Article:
If the infant were capable of comprehending those events, they’d likely be perplexed. Why is it these strangers gaze with such contempt for one doing only what is their nature? It is not the nature of any newborn to revere a still pond, nor to truly know anything. They act from a need to survive, and through this desire to think and act for oneself they become alive. Even when this nature is suppressed and they learn to sit silent at the water's edge, that drive remains. For the mother, that nature instructs her to conform and obey.
As the woman ambles through the platinum city’s corridors, four figures donned in brown robes cross past. They carry a lumbering container, a solid black to conceal its contents from the pure world’s eyes. It is nature to be curious, but one is soon taught to avoid these cursed ones. They are the unfortunate yet brilliant few tasked with maintaining these hallowed halls. For now, they navigate the labyrinth of streets and corridors, funneling more redacted waste into their obsidian box with each building they pass. As they approach the glimmering outer walls of the city, more join their ranks, all shrouded in the same brown robes, all met before an oily black door. With a moment of hesitation, they push forth and open the gate.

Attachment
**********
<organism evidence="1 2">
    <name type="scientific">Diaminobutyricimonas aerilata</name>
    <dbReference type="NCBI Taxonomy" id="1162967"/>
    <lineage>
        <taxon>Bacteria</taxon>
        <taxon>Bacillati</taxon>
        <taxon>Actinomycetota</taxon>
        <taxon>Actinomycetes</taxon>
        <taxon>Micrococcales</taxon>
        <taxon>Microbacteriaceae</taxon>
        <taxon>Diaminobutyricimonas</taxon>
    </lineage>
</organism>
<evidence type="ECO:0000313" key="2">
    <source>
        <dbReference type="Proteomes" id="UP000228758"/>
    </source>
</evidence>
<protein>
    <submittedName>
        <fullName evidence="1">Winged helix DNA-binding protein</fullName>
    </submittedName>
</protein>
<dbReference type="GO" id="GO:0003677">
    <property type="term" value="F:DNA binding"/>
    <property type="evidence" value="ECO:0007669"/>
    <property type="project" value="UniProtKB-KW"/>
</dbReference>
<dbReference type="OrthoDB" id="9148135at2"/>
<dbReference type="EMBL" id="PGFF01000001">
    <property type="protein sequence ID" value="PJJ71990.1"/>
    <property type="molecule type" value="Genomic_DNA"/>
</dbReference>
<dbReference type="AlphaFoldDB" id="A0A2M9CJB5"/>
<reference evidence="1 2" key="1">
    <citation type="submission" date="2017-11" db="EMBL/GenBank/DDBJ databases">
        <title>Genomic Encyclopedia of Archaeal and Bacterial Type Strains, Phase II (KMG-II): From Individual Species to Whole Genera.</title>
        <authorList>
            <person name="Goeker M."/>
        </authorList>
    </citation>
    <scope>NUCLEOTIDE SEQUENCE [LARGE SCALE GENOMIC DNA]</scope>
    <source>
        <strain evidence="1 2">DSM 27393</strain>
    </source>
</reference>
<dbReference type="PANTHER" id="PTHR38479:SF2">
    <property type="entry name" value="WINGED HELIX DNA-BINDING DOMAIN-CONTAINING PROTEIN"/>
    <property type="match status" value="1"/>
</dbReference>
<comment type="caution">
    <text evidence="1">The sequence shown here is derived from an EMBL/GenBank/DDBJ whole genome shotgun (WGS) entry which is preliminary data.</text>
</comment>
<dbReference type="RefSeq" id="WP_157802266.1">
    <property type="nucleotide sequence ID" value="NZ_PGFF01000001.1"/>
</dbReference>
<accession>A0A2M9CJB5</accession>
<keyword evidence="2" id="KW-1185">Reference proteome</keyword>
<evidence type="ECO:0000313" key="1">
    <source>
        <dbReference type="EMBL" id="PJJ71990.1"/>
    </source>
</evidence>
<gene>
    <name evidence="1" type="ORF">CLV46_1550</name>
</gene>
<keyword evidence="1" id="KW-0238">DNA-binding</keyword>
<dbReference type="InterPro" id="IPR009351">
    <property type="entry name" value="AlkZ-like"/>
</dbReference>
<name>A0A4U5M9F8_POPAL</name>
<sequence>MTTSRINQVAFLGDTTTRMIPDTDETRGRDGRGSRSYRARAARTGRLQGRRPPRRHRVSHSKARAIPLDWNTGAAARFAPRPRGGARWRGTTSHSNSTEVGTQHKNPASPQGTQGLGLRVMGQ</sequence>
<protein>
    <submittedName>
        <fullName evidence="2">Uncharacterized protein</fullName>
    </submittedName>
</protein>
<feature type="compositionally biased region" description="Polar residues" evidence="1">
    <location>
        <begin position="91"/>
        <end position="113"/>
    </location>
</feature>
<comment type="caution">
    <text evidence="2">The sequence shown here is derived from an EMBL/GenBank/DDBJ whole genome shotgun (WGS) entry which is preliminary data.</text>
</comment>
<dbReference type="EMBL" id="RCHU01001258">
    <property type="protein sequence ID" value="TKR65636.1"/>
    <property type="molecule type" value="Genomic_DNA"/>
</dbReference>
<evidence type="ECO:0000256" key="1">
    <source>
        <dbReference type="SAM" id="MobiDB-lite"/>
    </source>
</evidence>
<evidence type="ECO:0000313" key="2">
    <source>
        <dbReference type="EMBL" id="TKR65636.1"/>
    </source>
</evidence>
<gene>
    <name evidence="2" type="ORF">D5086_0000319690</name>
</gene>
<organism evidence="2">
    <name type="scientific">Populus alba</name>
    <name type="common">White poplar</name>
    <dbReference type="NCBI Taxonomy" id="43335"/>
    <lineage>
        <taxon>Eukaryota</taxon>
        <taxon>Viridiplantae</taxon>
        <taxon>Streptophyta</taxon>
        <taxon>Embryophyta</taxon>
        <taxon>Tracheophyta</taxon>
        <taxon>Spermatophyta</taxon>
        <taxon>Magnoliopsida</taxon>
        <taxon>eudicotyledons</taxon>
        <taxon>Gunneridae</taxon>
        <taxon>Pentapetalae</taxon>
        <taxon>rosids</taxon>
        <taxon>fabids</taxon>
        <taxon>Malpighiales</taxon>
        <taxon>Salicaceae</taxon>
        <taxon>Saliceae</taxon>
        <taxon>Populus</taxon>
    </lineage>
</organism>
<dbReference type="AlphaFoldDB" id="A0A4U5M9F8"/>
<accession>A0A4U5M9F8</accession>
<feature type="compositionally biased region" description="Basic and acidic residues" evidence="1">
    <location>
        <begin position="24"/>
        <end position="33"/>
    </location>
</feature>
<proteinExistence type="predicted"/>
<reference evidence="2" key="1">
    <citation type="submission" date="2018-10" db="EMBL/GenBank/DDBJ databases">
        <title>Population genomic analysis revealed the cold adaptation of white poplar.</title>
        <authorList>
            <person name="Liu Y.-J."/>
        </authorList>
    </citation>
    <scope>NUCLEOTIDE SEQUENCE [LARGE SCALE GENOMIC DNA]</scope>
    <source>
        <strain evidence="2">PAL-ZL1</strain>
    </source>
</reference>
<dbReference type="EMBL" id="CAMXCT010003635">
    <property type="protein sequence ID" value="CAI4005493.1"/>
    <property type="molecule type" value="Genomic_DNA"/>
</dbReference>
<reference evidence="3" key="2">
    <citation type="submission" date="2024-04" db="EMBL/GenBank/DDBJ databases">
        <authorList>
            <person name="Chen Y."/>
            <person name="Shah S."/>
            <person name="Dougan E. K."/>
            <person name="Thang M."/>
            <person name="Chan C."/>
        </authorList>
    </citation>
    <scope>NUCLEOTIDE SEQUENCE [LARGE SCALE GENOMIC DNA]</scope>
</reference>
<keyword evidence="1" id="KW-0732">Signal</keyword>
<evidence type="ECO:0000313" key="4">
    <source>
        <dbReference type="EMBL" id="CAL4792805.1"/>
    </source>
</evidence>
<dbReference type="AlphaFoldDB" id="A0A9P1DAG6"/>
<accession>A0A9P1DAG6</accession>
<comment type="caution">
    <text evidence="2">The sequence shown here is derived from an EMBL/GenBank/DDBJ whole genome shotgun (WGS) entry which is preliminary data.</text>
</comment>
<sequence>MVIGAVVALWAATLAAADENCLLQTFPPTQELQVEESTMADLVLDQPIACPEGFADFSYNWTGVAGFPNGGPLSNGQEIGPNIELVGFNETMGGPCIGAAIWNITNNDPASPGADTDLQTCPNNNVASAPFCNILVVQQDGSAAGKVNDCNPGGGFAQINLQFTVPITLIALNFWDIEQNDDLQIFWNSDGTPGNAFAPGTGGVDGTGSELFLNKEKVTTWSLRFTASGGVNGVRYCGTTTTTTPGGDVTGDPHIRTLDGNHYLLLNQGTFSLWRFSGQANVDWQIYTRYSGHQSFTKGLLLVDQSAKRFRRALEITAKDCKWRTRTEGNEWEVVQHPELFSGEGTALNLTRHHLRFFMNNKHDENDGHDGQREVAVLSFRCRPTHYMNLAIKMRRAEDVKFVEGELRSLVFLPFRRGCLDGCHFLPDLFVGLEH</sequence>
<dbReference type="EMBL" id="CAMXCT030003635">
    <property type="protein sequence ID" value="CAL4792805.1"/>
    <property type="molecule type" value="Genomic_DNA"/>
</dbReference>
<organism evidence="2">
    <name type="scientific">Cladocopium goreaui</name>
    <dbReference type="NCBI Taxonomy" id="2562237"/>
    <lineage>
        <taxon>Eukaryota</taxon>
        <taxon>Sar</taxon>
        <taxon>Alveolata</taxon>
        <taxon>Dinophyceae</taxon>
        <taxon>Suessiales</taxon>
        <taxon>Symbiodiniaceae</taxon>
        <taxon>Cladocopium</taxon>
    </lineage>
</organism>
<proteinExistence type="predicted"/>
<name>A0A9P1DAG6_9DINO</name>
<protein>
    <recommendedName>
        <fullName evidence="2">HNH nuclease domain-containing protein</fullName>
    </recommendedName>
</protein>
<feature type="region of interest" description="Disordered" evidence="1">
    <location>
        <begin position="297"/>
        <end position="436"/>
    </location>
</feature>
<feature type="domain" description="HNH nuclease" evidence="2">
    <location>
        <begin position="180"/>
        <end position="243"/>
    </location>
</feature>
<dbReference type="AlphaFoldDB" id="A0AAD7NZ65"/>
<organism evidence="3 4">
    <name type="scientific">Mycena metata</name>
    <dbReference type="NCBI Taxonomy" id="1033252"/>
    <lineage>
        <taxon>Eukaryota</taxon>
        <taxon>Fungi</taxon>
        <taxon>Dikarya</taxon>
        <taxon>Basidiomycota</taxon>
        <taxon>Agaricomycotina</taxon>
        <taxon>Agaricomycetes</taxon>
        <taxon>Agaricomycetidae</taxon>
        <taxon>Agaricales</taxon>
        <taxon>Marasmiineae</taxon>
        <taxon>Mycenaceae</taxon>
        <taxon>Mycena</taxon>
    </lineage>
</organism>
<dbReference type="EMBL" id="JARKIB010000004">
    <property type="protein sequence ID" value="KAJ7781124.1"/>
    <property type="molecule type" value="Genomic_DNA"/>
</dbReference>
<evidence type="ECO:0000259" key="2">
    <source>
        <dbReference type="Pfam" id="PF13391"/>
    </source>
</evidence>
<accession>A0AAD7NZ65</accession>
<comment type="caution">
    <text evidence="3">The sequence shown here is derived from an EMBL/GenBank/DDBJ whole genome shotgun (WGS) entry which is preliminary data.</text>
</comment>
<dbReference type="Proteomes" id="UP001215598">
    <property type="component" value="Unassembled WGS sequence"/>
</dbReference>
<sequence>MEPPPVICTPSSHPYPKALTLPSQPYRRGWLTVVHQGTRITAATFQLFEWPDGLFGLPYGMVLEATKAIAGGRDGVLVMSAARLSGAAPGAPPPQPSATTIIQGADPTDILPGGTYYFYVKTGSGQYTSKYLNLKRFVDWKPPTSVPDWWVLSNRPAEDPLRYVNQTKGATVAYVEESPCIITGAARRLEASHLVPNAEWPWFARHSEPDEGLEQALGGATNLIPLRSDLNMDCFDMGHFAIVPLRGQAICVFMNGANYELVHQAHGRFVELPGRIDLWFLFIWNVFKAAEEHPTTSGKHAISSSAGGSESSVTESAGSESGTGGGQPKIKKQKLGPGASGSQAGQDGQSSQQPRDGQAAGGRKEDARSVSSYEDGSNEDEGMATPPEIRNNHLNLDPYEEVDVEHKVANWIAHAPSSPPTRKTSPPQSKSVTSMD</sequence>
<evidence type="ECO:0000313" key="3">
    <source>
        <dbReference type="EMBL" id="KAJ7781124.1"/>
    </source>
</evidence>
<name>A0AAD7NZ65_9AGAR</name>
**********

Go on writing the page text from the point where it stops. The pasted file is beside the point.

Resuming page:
Here, past the neon billboards and shimmering walls is the world that none wish to talk about. Invisible for fear of its true form, yet impossible to destroy. Where that misshapen beyond repair and too horrific to remember rots. Piles of scrap metal and discarded parts flow endlessly through the plains and valleys. For this speck of purity to exist, an abyss of pollution must too.